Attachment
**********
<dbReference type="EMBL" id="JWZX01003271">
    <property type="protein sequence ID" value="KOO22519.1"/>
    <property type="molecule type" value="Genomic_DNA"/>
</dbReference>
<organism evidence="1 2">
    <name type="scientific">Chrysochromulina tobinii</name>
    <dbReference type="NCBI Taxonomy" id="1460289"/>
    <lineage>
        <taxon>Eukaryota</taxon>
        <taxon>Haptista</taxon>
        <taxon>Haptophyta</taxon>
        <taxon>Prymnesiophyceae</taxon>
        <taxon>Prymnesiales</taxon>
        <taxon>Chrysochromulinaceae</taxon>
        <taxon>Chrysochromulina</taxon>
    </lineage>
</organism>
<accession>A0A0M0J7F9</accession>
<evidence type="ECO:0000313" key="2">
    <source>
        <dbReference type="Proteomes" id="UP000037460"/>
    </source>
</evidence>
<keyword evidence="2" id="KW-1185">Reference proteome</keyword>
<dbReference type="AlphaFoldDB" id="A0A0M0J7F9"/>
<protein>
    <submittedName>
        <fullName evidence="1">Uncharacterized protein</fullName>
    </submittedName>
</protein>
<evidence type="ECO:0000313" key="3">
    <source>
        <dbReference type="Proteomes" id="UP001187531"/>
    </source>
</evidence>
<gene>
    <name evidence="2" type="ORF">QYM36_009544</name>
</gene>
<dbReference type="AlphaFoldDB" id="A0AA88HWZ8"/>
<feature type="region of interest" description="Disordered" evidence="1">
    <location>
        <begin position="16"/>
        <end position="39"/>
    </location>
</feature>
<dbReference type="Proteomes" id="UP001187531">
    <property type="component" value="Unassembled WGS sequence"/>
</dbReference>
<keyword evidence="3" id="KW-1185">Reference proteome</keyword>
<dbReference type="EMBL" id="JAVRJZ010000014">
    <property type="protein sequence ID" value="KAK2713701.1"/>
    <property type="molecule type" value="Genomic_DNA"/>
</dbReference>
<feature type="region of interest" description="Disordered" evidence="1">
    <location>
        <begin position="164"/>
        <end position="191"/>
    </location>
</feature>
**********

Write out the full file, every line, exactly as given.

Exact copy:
<dbReference type="EMBL" id="JWZX01003271">
    <property type="protein sequence ID" value="KOO22519.1"/>
    <property type="molecule type" value="Genomic_DNA"/>
</dbReference>
<organism evidence="1 2">
    <name type="scientific">Chrysochromulina tobinii</name>
    <dbReference type="NCBI Taxonomy" id="1460289"/>
    <lineage>
        <taxon>Eukaryota</taxon>
        <taxon>Haptista</taxon>
        <taxon>Haptophyta</taxon>
        <taxon>Prymnesiophyceae</taxon>
        <taxon>Prymnesiales</taxon>
        <taxon>Chrysochromulinaceae</taxon>
        <taxon>Chrysochromulina</taxon>
    </lineage>
</organism>
<accession>A0A0M0J7F9</accession>
<evidence type="ECO:0000313" key="2">
    <source>
        <dbReference type="Proteomes" id="UP000037460"/>
    </source>
</evidence>
<keyword evidence="2" id="KW-1185">Reference proteome</keyword>
<dbReference type="AlphaFoldDB" id="A0A0M0J7F9"/>
<protein>
    <submittedName>
        <fullName evidence="1">Uncharacterized protein</fullName>
    </submittedName>
</protein>
<evidence type="ECO:0000313" key="3">
    <source>
        <dbReference type="Proteomes" id="UP001187531"/>
    </source>
</evidence>
<gene>
    <name evidence="2" type="ORF">QYM36_009544</name>
</gene>
<dbReference type="AlphaFoldDB" id="A0AA88HWZ8"/>
<feature type="region of interest" description="Disordered" evidence="1">
    <location>
        <begin position="16"/>
        <end position="39"/>
    </location>
</feature>
<dbReference type="Proteomes" id="UP001187531">
    <property type="component" value="Unassembled WGS sequence"/>
</dbReference>
<keyword evidence="3" id="KW-1185">Reference proteome</keyword>
<dbReference type="EMBL" id="JAVRJZ010000014">
    <property type="protein sequence ID" value="KAK2713701.1"/>
    <property type="molecule type" value="Genomic_DNA"/>
</dbReference>
<feature type="region of interest" description="Disordered" evidence="1">
    <location>
        <begin position="164"/>
        <end position="191"/>
    </location>
</feature>